Sources say Sebi
is currently inspecting the books of several brokers who have used client funds to meet the liability of another client or pledged it with banks to meet margin requirement of other clients or their own proprietary obligations. Some brokers are being probed for divergence of funds in non-related businesses, such as real estate.
“In some cases, clients failed to take back securities despite no operations in their trading account for a long time, indicating high chances of these collaterals given as loan to brokers expecting high interest,” said a regulatory source privy to the development.
“The issue needs to be handled delicately, as unassuming investors’ wealth is at stake,” informed a source.
Until recently, it was common practice among brokers to use client securities as collateral another client trades or for proprietary trading. Further some brokers used these idle shares as a pledge with non-banking financial companies to raise capital. Brokers created a so-called ‘stock broker-client account’ to facilitate such transactions.
In June, Sebi cracked the whip on such practice directing brokers to wind up all such accounts. It directed all the players to unpledge and return client funds. Industry players said the move came as a big jolt to several brokers neck-deep in such practice and unable to wind up their positions even as the three-month deadline ended.
The practice was rampant as brokers enjoyed powers of attorney on their clients’ demat accounts and were authorised to transfer client securities to the collateral account.
“Use of client funds was a fairly widespread practice in the broking industry till the time the new regulation was introduced in June. One has to understand any transition takes time and if forced upon, can create disruption. The rot runs deep. We have seen many brokers defaulting or not meeting their commitments on time. Probably, a serious rethink is required to tackle this issue,” said Alok Churiwala, managing director of Churiwala Securities.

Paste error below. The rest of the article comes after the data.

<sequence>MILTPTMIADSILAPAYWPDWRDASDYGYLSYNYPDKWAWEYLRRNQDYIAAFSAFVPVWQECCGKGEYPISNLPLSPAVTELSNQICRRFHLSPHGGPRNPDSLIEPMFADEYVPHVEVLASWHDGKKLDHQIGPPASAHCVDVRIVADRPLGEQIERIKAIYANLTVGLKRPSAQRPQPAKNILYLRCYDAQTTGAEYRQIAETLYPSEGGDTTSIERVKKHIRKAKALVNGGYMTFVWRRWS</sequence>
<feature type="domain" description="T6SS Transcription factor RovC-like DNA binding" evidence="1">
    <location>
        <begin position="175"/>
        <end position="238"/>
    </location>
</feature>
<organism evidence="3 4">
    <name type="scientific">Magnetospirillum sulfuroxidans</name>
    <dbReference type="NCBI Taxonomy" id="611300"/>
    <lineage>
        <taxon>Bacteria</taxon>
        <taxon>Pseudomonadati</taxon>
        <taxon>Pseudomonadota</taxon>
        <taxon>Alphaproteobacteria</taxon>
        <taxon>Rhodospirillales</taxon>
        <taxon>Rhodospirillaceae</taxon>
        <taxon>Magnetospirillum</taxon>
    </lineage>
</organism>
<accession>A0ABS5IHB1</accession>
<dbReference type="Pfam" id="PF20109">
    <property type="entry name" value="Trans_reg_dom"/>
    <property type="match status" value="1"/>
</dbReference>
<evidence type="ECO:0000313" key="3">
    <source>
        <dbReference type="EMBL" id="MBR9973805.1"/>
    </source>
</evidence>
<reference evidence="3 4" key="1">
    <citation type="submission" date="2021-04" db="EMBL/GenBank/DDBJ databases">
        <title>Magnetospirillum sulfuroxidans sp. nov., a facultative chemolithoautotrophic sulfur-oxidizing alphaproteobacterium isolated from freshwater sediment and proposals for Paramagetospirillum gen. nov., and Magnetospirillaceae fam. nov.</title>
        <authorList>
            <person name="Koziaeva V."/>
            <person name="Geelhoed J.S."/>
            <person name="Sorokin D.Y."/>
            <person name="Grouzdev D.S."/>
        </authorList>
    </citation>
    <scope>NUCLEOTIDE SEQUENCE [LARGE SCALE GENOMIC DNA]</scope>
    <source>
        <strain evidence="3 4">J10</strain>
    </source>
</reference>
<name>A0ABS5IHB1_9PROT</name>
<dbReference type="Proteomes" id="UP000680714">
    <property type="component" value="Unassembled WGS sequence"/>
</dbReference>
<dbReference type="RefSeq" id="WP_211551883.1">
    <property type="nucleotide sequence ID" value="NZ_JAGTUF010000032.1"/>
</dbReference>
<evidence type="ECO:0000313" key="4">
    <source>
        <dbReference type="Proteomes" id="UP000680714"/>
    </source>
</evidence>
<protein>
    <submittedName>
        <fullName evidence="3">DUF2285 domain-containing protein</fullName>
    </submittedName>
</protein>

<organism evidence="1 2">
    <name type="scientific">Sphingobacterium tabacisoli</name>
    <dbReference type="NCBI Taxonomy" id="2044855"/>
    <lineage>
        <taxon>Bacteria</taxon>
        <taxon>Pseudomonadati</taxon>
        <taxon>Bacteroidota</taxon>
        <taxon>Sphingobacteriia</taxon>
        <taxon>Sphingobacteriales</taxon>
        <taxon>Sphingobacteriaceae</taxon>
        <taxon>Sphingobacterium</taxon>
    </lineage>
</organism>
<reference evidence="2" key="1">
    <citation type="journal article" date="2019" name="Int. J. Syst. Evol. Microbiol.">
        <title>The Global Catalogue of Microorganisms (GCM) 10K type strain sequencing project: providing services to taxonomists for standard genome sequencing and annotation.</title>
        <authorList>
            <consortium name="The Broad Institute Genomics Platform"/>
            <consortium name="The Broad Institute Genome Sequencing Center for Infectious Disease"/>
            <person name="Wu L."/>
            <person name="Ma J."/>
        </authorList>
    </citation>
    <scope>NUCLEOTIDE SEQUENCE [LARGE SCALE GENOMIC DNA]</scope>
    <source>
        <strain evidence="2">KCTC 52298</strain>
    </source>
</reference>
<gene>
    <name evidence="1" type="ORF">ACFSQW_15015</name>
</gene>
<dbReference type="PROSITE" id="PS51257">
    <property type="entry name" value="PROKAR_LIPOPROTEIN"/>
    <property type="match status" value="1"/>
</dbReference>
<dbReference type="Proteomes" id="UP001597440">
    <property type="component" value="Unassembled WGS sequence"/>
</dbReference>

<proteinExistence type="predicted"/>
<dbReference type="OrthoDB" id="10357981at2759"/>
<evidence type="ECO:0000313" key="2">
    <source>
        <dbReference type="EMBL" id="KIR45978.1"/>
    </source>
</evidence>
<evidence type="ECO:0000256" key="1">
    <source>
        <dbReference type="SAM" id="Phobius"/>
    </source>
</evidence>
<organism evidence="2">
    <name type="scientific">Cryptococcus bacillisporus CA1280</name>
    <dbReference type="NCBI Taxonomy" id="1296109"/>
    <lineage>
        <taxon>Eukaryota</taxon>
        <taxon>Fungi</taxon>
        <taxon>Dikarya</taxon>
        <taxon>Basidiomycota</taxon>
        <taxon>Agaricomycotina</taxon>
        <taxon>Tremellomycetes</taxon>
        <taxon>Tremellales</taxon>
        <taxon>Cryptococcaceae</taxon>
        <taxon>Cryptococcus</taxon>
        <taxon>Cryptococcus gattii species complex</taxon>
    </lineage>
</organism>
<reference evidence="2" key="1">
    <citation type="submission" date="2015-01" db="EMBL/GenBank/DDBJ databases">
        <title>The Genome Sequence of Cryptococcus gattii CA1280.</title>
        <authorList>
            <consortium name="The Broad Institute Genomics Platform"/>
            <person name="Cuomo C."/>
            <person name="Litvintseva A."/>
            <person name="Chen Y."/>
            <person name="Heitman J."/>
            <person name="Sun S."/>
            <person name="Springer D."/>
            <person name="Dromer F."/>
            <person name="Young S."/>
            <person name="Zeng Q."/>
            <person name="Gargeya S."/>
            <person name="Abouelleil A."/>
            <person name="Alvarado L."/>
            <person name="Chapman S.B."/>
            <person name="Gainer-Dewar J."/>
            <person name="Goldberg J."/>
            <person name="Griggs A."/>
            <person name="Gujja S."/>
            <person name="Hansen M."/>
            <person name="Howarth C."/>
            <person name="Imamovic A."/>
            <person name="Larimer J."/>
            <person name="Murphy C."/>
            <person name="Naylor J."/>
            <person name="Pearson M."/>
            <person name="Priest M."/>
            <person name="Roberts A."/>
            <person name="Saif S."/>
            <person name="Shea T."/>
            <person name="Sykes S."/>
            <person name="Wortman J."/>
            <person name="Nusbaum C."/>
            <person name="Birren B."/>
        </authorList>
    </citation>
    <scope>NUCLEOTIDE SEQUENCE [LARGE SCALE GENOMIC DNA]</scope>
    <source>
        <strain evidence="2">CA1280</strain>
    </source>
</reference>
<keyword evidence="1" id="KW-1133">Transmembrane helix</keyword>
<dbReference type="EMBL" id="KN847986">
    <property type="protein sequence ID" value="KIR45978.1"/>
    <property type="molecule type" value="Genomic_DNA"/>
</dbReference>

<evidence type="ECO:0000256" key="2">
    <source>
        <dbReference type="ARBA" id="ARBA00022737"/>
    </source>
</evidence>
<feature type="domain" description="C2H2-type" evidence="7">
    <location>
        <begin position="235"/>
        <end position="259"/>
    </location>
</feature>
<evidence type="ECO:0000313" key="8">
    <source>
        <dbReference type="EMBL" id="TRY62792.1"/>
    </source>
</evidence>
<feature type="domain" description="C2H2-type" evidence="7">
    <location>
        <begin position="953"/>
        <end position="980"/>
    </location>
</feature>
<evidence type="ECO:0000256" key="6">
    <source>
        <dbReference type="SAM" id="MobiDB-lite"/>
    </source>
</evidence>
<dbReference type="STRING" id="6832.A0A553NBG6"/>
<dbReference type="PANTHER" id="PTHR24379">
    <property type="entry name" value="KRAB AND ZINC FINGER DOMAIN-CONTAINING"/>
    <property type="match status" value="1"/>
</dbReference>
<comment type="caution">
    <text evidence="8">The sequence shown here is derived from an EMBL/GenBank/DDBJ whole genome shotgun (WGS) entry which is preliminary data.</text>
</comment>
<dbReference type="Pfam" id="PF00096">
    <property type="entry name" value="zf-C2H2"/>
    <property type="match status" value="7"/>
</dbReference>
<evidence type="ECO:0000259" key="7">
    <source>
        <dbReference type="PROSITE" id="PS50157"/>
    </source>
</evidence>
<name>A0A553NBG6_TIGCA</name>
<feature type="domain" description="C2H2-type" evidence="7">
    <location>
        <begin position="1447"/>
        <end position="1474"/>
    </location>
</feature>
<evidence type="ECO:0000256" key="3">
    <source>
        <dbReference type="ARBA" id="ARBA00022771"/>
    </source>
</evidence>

The new rules mandate securities payout cannot be directly transferred from a pool account to a collateral demat account. Instead, it should be first transferred to the demat account of the respective client, ensuring concurrence of the client to such collateral creation and to create an audit trail for the same.
Speaking on the issue last week, Sebi Chairman Ajay Tyagi said, “We have made changes to the regulations to ensure brokers handle client funds properly. A lot has been done; more steps will be taken in this direction.”
Industry players said the recent rule changes aimed at brokers have brought distress to some players.
“While a Sebi clean-up is required, the unintended consequences were not thought through. With the broking business going downhill in five years, most brokers were making money using client funds. A ban on this practice will hit several brokers hard. It is possible that some may fail to meet client obligations,” said an industry player.
According to him, the regulator has missed out on the impact assessment of the June circular. Even after creating a mechanism to identify such collateral, brokers had no mechanism to replace client collateral from their own because of non-funding by banks.